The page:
Gorton has wasted no time this offseason in wrangling some major pieces, and the GM has taken all different avenues to find them: on the trade market, at the Draft, and now via free agency. In the span of two weeks in April and May, he brought in a pair of high-end righty defensemen, acquiring and signing 21-year-old Adam Fox from Carolina, followed by 25-year-old Jacob Trouba from Winnipeg. In between those deals, he locked down contracts with top-tier prospects Vitali Kravtsov, the team's 2018 top pick, and goaltender Igor Shesterkin. Then two Fridays ago he used the No. 2 overall Draft choice on Kaapo Kakko, who the Rangers feel can be a cornerstone winger going forward.
Now Gorton and Co. have landed another cornerstone on the wing. Like Mika Zibanejad, the Rangers' 26-year-old No. 1 center, Panarin is coming off a career year, with 87 points (28-59--87) - although he has produced consistently at that level since breaking into the League with the Blackhawks as an undrafted 23-year-old. Panarin has surpassed 80 points in each of the last two years, and twice in his career has hit the 30-goal mark while never scoring fewer than 27.
In all, Panarin has 320 points (116-204--320) in 322 games over his four seasons; only seven players in the League have more points in that span, and Panarin's total eclipses the likes of Ovechkin, John Tavares, Tyler Seguin, Nathan MacKinnon and others. Only three players have more than Panarin's 240 points at even strength. All the while, the 5-11, 168-pound winger has proven his durability by playing in all but six games over his four-season NHL career.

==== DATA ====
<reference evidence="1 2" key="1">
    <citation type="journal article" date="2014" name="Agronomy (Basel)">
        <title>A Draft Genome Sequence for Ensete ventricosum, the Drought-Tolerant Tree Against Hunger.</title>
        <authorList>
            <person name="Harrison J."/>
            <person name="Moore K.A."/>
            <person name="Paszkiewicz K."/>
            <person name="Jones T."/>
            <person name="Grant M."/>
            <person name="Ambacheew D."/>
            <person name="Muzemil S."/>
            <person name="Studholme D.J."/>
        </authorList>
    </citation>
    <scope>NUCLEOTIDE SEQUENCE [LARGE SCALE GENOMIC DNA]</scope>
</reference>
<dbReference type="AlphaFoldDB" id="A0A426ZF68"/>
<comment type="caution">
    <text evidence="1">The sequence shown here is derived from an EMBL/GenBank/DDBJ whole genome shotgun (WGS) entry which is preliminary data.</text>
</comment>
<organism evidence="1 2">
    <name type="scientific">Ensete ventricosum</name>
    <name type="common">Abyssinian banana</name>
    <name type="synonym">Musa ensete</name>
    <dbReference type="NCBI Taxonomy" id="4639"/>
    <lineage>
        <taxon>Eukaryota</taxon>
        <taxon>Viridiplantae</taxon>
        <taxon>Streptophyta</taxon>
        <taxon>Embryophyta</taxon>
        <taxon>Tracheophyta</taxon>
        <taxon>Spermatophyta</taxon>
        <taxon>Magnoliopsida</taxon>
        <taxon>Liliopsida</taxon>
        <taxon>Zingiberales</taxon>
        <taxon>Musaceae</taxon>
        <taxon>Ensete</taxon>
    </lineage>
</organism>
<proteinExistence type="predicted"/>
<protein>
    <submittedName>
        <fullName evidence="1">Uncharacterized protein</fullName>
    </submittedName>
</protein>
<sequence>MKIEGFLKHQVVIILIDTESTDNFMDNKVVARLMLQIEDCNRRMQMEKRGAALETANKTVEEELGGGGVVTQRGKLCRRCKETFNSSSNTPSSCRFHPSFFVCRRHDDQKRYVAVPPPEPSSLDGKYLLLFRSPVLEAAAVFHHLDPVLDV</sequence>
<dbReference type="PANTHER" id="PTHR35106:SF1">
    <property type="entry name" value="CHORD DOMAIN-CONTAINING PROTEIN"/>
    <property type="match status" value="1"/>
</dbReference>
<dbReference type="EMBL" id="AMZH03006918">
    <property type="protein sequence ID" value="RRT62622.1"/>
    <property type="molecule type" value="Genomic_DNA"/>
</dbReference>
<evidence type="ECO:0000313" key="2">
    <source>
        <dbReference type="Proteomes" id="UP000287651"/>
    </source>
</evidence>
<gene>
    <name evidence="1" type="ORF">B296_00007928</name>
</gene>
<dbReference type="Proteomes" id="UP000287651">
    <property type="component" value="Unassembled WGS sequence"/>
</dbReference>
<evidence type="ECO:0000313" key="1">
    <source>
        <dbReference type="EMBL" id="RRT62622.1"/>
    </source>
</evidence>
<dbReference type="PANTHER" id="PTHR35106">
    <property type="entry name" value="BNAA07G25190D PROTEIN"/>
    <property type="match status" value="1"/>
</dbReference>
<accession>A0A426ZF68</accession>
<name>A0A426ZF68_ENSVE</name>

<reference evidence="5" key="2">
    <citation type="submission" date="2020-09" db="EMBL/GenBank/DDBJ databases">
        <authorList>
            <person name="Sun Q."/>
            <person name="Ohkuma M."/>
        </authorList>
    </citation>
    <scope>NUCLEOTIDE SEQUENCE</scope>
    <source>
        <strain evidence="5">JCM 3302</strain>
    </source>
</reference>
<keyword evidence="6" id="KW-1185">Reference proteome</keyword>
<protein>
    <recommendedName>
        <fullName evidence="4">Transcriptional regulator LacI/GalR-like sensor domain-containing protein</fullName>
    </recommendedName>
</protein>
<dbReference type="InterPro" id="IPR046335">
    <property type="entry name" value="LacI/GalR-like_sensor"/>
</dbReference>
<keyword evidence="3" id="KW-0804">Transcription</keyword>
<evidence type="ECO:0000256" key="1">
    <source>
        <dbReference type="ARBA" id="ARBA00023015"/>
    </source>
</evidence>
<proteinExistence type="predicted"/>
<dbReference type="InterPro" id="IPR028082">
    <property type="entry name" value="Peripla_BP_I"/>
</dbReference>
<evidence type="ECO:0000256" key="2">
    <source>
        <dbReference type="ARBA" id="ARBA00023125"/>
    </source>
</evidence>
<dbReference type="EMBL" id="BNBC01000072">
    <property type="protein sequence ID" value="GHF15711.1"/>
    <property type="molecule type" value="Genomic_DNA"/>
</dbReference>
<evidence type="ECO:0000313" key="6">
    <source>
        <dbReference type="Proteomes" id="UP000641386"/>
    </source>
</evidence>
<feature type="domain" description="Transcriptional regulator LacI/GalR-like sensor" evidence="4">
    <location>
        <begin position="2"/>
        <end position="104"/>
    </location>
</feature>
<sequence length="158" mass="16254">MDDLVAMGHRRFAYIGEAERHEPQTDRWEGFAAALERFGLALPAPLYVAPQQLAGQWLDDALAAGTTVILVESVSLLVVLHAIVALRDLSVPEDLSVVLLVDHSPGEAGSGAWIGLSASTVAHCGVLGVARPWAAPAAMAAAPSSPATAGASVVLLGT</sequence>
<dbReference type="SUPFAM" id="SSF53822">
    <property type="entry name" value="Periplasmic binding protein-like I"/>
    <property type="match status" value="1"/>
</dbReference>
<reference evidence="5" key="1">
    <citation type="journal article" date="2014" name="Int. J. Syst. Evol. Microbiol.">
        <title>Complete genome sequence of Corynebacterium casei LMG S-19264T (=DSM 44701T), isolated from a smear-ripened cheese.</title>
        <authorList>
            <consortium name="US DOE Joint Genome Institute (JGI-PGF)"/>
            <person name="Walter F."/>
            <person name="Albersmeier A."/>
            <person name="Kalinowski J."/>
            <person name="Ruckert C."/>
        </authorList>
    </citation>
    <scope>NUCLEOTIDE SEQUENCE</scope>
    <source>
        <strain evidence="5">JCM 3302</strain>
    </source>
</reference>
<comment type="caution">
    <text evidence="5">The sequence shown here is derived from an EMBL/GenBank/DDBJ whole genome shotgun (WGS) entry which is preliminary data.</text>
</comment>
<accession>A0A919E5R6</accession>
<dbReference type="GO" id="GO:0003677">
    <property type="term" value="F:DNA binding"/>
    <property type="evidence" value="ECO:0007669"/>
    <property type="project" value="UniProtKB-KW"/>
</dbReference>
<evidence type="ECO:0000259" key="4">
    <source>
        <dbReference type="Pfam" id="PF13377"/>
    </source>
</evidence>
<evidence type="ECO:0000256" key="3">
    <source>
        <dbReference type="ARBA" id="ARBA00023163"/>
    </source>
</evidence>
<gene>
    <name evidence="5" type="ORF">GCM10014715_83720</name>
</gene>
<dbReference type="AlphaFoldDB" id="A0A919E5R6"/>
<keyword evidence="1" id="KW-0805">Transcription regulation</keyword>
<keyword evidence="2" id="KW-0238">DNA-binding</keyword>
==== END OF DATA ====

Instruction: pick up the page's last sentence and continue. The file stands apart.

"Artem is a very well-conditioned athlete, he trains hard," Davidson said. "He plays the game the right way. He's not only a goal scorer, he can dish the puck very, very well. … There's really no maintenance to him.
"Also, I think when you see him play, the fans are going to enjoy it, because of the style he has to his game," Davidson added. "He can be electrifying."
Ranger fans have come to know that firsthand over the years: Of his 116 career goals, 12 of them, along with six assists, have come in 12 games against the Rangers - that includes eight goals in six games at Madison Square Garden, where he has both of his career hat tricks and where he clearly loves to play.
The last time Panarin stepped onto Garden ice came in the Rangers' home finale back on April 5, with Columbus needing a victory to clinch a playoff berth. He put the Blue Jackets ahead with a brilliant goal in the third period, and then, after Pavel Buchnevich had tied the game with 7 seconds to play, scored the lone goal in the shootout to wrap up the postseason spot. Alexandar Georgiev, the Rangers' goaltender that night, could only shake his head about Panarin afterward. "Pretty unreal shooter," Georgiev said that night of his countryman.
"There's something special about Panarin and the way he plays the game," said Davidson, who saw that game in person, having been the Blue Jackets' President at the time. "Artem's the type of guy that loves the stage, he loves big moments in games. He's that type of player."
Now Panarin has found a home on the biggest stage of all. Now the Bread Man is coming to Broadway. "Now he's a New York Ranger," Davidson said, "and we couldn't be happier."